First, the open 5ths seem a little out of place by the time you get to the third verse - especially since the final chord has a third! If you're imitating (or at least hinting at) Renaissance treatment, it seems a little backwards to have the open sonorities internally in this verse and a full major chord at the end. (For this work, I would advocate avoiding open sonorities in the third verse completely.)

    Also, the chord on the downbeat of m. 29 struck me as a little out of style at first, but I see what you're trying to do.

    I also think you might want to work on finding a way to elide the juncture in mm. 34-36... too much dead time for the middle of a verse, when you elided the previous junctures so well (particularly the first verse into the second). Maybe in mm. 34-36, you could keep the S and/or T going with some melodic "filler" material - like the alto part in Palestrina's Sicut cervus as the B & T in that score begin the "Ita desiderat" - just a thought... there may be other better solutions.

    Anyway, just some initial feedback from my first read. If you continue to work on it, please let me see where it ends up!
    Thanked by 1ZacPB189
  • mrcoppermrcopper
    Posts: 647
    ZacPB, I liked your arrangement too for the most part. Some times, as at the very first note, I found the 'blockishness' of starting or restarting on a downbeat to be a bad choice.
    Thanked by 1ZacPB189
  • OlbashOlbash
    Posts: 310
    I thought you might be interested in a few recordings I just uploaded onto YouTube. My youth choir recorded some movements from my Mass in Honor of the BVM Star of the Sea, which we read through at the 2010 (I think?) colloquium. JMO just offered to post the scores on CC Watershed, so they will be available within a couple of weeks:

    Gloria:
    https://www.youtube.com/watch?v=uYQ1fYikfZM

    Sanctus (with Preface):
    https://www.youtube.com/watch?v=dWMF_Pj4cJ8

    And, while I'm sharing recordings, my choir also sang the Kyrie from Messe basse, with my 9 year old son Nicholas singing the solo:
    https://www.youtube.com/watch?v=dY4vqTx2tzM
    Thanked by 2ZacPB189 CHGiffen
  • SkirpRSkirpR
    Posts: 854
    Some times, as at the very first note, I found the 'blockishness' of starting or restarting on a downbeat to be a bad choice.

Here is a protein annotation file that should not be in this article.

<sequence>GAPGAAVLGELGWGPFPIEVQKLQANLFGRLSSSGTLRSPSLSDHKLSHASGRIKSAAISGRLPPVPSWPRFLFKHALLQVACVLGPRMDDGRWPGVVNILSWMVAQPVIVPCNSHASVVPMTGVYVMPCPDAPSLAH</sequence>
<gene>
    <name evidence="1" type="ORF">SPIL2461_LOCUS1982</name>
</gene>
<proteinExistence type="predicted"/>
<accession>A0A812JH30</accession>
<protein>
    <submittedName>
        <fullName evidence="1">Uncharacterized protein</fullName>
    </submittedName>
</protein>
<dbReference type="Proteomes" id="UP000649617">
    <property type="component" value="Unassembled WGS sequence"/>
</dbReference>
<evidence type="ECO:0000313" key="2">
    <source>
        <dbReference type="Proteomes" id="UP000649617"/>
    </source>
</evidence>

I think - particularly at the beginning- he was going for Renaissance style. They didn't really have barlines, so...
    Thanked by 1ZacPB189
  • ZacPB189ZacPB189
    Posts: 70
    Some times, as at the very first note, I found the 'blockishness' of starting or restarting on a downbeat to be a bad choice.

    I think - particularly at the beginning- he was going for Renaissance style. They didn't really have barlines, so...


    Yes, I was aiming for something Renaissance sounding, because I love the style, but have never written with it before (I'm usually better with late-romantic sounding textures), which is probably why all of the open and closed harmonies are probably out of place, and also why it sounds a bit blockish. Anyway, thanks very much for the input! I'll certainly look at it again, and see what I can do.
  • mrcoppermrcopper
    Posts: 647
    Olbash, good work. Your accompaniment reminds me of what I did once upon a time, and am now sorrowful about. No need to accompany, note for note, a vocal line that can be sung easily.

    Otherwise, nice work
  • hartleymartin
    Posts: 1,447
    Most of my "composing" has been for responsorial psalms. I like to use the Dom Murray Psalm Tones, and I compose my own psalm responses. One day I'll gather them up into a collection.
    Thanked by 1Casavant Organist
  • ZacPB,

    I like what I'm seeing there. If I can nitpick, I'll point out that its "Adeste Fideles," not "Adeste Fidelis."

    Great arrangement!
    Thanked by 1ZacPB189
  • ZacPB189ZacPB189
    Posts: 70
    I like what I'm seeing there. If I can nitpick, I'll point out that its "Adeste Fideles," not "Adeste Fidelis."


    Spelling never was one of my stronger points, and I always seem to miss-spell that. Thankfully, that's an easy fix.
  • mrcoppermrcopper
    Posts: 647
    Here is a Lullaby, women's or children's chorus and piano.

    score

    and electronic recording